As you can probably tell from looking at my reviews, I'm a bit of a travel addict. Nothing kills a holiday faster than taking ill on the plane on the way out. After my asthma inhaler, my top "must have" medicine to take on holiday is a menthol inhaler to keep the aerosinusitis and sinus barotrauma at bay.
As it happens, I usually end up with a Vicks inhaler, though this is simply because Vicks is one of the most widespread, being available in most pharmacies. That said, I have never noticed any significant difference between this brand and any other - I find that menthol is menthol and they all work in much the same way.
It is available from Boots at the moment for £2.45, with similar prices in other pharmacies and bigger supermarkets.
What is it?
It is a decongestant, meaning it clears stuffy noses and sinuses. It is used to treat congestion, allergies, sinusitis.
The stick says that the ingredients are 125mg menthol, 50mg camphor, 10mg Siberian pine needle oil and methyl salicylate. So, for those of you who like their remedies natural, this is a good one for you.
What dosage can you have?
This particular brand of menthol stick says you can use as often as you like (this struck me as a little bit odd, because other brands often recommend only having them a certain number of times a day, but perhaps they have other active ingredients).
How do you take it?
It comes in a little cylindrical tube about 2.5 inches long and half an inch in diameter. You take the lid off, put the stick up a nostril, pinch the other nostril closed and inhale. The act of breathing in causes a release of menthol fumes. There is no aerosol involved, so you don't have to spray.
What if I can't breathe through my nose at all?
Yeah, that happens. Annoying, isn't it? This type of treatment isn't much use if you can't breathe at all. I find using a menthol chest rub or a tablet decongestant instead helps, then I can switch over to a menthol stick when I can breathe again.
How long does a dose last for?
I find that although it works very quickly, it also wears off much faster than tablet based decongestants - on bad days, I need a sniff every half an hour to an hour!
How long does it last?
I find that losing them is actually the main reason I need new ones - I've found that menthol sticks keep well and last for years. It's usually quite easy to see if they have worn out, because they don't smell any more.
The stick is small and very light, making it easy to have one in every bag so that I have it to hand if I need it.
How well does it work?
I find that it helps to clear the nose and relieves rhinitis quite well, but doesn't really address sinusitis at all, though at least it stops you getting some of the nastier sinus complications that happen when you fly (ruptured sinus membranes, which is unbelievably painful).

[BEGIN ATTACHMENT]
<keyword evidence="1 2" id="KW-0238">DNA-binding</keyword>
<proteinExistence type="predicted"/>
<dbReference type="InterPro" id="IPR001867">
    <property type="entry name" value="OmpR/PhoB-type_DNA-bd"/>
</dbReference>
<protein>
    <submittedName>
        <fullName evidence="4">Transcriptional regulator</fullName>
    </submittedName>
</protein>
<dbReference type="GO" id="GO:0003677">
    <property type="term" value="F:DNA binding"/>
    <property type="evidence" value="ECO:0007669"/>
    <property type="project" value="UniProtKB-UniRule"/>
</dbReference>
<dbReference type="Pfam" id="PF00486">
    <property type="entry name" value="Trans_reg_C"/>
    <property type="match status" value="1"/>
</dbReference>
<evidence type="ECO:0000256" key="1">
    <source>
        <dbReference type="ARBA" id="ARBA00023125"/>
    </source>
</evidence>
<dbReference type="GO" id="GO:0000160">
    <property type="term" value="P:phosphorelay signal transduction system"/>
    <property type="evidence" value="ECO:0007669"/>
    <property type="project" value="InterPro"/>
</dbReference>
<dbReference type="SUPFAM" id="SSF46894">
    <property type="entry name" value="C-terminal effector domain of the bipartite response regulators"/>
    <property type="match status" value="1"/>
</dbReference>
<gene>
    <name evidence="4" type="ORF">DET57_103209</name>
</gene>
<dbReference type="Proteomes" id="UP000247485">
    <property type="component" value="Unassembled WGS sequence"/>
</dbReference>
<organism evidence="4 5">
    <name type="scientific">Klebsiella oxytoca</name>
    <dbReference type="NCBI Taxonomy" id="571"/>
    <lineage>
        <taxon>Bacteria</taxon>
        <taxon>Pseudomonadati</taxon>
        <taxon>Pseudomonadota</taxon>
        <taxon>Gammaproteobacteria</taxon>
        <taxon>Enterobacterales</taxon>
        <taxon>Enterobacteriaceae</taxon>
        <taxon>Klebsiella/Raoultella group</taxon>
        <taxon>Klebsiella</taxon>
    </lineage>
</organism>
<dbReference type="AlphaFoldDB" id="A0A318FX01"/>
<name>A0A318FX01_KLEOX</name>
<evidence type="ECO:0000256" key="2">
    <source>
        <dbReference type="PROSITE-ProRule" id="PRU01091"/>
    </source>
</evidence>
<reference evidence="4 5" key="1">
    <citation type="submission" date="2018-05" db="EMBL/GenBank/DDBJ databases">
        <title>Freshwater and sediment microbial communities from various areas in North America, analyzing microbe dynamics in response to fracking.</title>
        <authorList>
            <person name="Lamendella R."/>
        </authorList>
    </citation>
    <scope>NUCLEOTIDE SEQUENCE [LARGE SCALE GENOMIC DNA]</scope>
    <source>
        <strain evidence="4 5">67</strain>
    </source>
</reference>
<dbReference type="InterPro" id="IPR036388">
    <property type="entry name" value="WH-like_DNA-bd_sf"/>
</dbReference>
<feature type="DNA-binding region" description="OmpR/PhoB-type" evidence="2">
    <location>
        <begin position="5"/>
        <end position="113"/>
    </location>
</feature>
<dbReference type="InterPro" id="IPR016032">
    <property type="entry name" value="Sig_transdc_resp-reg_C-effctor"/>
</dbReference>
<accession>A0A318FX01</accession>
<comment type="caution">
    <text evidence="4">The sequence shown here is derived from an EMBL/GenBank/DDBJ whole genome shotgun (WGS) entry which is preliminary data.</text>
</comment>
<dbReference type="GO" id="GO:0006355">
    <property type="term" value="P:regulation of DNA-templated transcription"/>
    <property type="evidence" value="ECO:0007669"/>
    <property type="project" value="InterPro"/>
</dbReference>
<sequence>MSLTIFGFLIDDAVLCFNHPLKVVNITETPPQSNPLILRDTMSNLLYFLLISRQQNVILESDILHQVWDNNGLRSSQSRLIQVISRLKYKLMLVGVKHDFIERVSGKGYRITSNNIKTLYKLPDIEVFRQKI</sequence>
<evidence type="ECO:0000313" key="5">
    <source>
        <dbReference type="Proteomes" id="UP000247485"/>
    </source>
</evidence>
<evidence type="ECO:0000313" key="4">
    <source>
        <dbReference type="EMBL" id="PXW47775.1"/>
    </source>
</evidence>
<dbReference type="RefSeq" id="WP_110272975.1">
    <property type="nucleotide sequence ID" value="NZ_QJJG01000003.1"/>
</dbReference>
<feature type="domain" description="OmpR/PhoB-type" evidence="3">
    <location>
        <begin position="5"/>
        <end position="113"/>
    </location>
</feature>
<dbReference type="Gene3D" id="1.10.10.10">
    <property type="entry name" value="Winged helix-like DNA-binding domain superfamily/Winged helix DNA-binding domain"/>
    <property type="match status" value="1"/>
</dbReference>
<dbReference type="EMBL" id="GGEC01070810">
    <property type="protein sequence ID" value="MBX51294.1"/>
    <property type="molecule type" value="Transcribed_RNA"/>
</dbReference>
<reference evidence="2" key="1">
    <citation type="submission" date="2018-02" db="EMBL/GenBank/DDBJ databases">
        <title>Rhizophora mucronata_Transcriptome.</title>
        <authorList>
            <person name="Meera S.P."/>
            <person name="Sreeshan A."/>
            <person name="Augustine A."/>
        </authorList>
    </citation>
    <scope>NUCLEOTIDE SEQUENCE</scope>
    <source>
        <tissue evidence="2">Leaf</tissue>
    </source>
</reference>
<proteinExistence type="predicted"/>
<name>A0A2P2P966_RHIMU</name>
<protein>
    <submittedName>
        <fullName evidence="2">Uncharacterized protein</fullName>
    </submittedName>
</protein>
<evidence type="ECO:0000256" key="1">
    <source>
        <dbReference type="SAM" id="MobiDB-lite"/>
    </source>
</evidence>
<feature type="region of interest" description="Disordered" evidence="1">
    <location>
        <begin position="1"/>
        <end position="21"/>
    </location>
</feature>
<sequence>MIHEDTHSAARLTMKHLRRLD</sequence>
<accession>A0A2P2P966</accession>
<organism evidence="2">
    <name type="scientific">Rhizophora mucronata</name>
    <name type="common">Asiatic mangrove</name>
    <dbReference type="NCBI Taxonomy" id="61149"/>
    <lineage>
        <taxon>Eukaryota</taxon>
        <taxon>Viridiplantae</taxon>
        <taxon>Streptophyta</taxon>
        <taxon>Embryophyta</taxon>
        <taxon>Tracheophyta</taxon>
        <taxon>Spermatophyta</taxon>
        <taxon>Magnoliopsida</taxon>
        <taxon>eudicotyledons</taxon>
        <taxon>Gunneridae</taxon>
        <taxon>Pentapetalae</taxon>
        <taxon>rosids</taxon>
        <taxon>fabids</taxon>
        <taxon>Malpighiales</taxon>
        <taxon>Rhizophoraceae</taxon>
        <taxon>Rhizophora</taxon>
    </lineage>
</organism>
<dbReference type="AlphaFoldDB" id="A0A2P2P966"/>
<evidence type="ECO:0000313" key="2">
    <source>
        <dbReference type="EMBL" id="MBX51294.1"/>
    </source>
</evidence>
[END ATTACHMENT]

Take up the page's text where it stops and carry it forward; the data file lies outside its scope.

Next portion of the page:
Who can have it?
The inhaler does not state if it is suitable for pregnant women. It does say that it is suitable for adults and children over the age of 6.
Is it safe for asthmatics?
Talk to your doctor/nurse if concerned. I personally find that it does not trigger my asthma (even though I have salicylate-sensitive asthma). But this is one of those things that depend on the individual - it contains salicylates so it may be problematic for extremely sensitive people. My GP told me that inhaling menthol vapours can be a bit kill or cure (it's always a bit alarming when they go "Try it and see, it might be helpful or it might set it off, we can't tell").
One other issue that I have notices is that it can actually make me sneeze, although almost every inhaler and perfume does this to me, so I imagine that most people would be fine!
This inhaler is much better than most decongestants in terms of only having minimal side effects. I'm usually kept up all night by most decongestants, but with menthol, I don't notice much in the way of a stimulant effect (though that could well be because I have "immunised" myself by having far too much coffee!) According to a medic friend of mine, because of the way that decongestants work, they can all side effects like having too much coffee - e.g. palpitations, anxiety, a racing pulse, insomnia etc. They suggested that I try menthol as being least likely to cause it because it acts locally not systemically (i.e. it only affects the local area whereas a tablet would affect all your body).I often find that it can feel a little bit uncomfortable after inhaling - it gives a burning, aching sensation like breathing in on a very cold day.
The other main problem from having decongestants is that they cause rebound congestion, meaning that after they wear off, then your congestion comes back much worse than before. So I make sure that I only have them when I really need them - usually in the run up to a plane trip or in the first few days of having a cold.
It recommends storing it below 25 degrees C.
I think menthol sticks are great for their targeted purpose, but they have a few downsides that mean I usually cope with congestion rather than bothering. I recommend these very strongly for travel purposes, but I don't think that they're the kind of thing I want to take all winter or all hayfever season. The Vicks inhaler is as good as any other that I have tried on the market.